By Jodi Torpey
“Right plant, right place” is the gardening mantra that’s kept me grounded for years.
Repeating those four words during planting season has prevented all kinds of gardening mistakes. I only wish I would’ve known that before planting the hardy climbing rose on the patio arbor. Those long, prickly canes require annual pruning to help contain the plant’s rambling nature.
That’s why we lovingly refer to it as The Rose Monster.
A bigger landscaping mistake gardeners often make is planting the right tree in the wrong place. That pint-size conifer looks adorable by the front porch right now, but plan on using a different entrance once it grows to full size.
Plants can’t overcome their genetics, so gardeners need to read—and believe—plant tags. If the tree’s mature size is described as 40 to 50 feet tall, plant it in a parklike setting or find a smaller tree. Fortunately, many dwarf versions of popular trees are available.
The idea of "right plant, right place" worked when I searched for perennials that would thrive in the hottest, driest corner of the backyard. Those four words meant matching plants with similar needs for sun, soil, moisture, and rock mulch. The right plants for this space include Nepeta ‘Walker’s Low’ catmint, Echium amoenum ‘Red Feathers’ , Solidago ‘Peter Pan’, and assorted hardy groundcovers.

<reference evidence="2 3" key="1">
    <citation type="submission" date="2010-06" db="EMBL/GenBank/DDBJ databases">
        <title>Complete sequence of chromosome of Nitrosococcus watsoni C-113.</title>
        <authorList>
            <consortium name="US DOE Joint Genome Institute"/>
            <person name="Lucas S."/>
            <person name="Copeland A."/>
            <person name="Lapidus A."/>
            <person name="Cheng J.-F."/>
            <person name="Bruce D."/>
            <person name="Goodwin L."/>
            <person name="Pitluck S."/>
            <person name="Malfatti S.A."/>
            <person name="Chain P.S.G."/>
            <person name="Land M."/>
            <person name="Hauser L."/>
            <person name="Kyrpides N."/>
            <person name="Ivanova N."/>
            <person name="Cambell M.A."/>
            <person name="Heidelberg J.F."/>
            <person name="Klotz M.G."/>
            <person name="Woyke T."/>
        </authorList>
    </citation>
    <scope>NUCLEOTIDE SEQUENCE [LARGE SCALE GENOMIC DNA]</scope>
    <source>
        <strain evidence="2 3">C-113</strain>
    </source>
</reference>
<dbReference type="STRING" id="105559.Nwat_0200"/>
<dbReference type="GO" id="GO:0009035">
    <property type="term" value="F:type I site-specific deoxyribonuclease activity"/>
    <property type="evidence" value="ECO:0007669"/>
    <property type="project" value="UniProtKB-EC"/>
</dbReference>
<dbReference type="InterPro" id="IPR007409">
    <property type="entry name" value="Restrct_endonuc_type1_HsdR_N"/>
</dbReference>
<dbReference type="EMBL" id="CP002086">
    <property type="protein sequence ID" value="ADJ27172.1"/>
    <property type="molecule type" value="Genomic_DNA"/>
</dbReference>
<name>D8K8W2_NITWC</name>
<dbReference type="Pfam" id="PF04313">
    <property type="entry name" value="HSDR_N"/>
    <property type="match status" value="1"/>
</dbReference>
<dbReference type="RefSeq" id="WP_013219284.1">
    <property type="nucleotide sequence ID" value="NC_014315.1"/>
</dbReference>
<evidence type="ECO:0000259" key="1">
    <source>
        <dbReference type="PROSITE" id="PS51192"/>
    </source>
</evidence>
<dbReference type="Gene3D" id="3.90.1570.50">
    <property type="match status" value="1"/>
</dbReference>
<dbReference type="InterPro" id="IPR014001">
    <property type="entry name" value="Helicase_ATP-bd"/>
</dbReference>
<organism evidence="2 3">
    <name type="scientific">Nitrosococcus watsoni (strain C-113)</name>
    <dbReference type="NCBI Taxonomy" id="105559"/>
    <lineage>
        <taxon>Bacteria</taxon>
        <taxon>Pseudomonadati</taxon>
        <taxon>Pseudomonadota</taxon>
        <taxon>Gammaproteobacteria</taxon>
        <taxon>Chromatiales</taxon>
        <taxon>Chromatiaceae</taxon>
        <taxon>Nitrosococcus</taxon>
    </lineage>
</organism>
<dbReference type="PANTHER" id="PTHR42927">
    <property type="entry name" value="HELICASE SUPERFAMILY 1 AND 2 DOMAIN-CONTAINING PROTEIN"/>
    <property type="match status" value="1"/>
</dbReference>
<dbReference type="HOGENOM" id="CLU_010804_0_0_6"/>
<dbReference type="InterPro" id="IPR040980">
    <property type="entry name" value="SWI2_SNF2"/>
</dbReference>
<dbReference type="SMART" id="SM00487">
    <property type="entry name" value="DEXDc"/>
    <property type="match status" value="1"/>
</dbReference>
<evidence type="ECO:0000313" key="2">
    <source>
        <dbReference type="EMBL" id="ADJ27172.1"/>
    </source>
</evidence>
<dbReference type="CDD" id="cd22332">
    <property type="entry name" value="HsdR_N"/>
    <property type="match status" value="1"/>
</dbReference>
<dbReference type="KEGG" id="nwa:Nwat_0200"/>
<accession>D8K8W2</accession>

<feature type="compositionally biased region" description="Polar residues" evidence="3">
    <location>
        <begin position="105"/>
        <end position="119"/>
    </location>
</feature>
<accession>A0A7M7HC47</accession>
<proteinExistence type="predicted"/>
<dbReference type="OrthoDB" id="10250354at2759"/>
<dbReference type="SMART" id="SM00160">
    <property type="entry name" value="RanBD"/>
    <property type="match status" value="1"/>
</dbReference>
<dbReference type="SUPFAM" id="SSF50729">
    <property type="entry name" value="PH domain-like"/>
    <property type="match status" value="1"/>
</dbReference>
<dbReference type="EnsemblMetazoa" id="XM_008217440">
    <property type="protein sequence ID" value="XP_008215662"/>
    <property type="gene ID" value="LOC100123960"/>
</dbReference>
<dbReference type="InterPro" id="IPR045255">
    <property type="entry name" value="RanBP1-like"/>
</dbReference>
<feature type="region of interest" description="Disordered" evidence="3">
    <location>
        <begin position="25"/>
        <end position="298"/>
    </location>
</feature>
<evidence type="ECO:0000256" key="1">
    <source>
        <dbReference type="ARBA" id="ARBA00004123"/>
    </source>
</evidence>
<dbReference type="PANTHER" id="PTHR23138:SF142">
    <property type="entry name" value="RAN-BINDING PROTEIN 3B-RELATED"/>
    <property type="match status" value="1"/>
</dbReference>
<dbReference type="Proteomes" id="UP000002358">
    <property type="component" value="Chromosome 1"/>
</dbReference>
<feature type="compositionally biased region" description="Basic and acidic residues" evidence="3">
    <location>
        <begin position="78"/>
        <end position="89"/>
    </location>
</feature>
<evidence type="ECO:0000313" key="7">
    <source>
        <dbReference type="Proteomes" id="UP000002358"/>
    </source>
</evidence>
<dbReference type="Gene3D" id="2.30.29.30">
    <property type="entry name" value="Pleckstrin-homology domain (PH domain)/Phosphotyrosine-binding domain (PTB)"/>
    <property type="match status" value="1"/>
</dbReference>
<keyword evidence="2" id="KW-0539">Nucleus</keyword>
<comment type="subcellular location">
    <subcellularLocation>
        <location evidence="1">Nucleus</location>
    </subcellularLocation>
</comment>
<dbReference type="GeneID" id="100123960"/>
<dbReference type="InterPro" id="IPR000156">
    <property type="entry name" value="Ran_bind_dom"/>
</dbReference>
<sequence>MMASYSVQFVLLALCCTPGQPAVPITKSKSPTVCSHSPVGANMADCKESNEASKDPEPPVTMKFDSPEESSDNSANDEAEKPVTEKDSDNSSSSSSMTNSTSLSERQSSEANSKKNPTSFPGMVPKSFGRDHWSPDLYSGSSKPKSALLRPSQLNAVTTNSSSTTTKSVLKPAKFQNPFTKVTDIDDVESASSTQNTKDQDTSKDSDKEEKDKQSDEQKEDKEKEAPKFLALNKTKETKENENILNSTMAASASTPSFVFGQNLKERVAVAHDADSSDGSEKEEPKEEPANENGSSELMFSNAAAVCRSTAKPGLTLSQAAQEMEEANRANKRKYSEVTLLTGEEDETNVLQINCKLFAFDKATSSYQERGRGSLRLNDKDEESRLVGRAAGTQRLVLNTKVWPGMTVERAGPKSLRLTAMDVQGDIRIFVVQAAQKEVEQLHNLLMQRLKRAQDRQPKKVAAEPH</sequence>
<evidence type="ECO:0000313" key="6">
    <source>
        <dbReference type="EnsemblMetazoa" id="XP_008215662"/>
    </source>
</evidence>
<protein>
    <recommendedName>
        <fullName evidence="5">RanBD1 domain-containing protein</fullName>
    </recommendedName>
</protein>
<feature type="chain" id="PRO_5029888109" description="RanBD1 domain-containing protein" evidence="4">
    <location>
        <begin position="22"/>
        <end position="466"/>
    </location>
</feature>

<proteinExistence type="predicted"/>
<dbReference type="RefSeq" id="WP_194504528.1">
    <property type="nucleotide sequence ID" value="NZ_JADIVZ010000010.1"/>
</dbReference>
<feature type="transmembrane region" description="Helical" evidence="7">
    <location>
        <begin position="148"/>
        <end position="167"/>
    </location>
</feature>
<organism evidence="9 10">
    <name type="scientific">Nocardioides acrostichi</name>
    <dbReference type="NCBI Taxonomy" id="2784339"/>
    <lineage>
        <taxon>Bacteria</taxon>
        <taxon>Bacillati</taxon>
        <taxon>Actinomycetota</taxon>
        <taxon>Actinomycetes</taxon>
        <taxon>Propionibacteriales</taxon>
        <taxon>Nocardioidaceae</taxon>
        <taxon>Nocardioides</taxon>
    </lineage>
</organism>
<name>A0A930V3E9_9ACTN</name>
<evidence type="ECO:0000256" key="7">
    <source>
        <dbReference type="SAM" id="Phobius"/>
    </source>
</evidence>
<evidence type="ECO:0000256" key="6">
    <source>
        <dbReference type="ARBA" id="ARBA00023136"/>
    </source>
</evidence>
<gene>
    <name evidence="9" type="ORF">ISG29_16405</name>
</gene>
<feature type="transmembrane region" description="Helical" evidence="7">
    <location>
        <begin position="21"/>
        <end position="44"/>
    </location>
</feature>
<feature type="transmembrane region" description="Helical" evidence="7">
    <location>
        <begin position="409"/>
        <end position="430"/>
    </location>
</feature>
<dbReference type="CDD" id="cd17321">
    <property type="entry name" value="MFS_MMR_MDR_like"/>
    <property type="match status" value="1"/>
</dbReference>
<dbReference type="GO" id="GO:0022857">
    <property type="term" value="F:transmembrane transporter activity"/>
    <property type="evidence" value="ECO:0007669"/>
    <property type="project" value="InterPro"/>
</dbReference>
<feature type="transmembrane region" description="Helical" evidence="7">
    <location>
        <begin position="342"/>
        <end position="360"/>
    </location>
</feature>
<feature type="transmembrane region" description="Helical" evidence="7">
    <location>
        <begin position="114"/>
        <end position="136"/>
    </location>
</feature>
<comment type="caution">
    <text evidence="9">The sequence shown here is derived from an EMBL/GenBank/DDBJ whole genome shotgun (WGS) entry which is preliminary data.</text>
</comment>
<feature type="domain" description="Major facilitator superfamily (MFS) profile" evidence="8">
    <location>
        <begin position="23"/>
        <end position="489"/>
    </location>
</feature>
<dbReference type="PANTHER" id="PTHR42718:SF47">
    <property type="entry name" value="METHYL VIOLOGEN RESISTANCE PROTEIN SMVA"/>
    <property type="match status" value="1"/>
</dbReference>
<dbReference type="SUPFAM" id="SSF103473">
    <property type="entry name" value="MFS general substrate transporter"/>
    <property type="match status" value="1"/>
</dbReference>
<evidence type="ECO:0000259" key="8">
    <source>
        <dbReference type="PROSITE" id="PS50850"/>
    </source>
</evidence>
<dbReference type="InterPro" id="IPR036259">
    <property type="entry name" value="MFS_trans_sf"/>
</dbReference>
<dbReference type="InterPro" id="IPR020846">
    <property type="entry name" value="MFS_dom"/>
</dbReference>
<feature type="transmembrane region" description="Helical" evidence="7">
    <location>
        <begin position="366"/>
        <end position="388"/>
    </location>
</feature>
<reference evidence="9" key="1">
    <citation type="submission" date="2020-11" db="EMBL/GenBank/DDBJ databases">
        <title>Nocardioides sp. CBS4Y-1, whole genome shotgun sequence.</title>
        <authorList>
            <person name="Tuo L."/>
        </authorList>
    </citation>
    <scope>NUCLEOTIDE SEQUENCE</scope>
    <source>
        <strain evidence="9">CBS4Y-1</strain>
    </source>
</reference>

Planting in the right place pertains to annuals too. After frying many flowering plants I realized that "full sun" in the mountain region may be too much for plants unaccustomed to growing with low humidity at higher elevations.
Now I know the perfect spot for a pot of ‘Dragon Wing’ begonias is on the patio, where it gets early-morning sun, and then shade the rest of the day.
I’ve also used the “right plant, right place” idea when choosing plants to create a specific look. A white picket fence frames my cottage garden, so it had to have old-fashioned favorite flowers such as hollyhocks, shrub roses, lavenders, and sunflowers.
Do you have a mantra that helps you avoid making mistakes in your garden? Please share it here.
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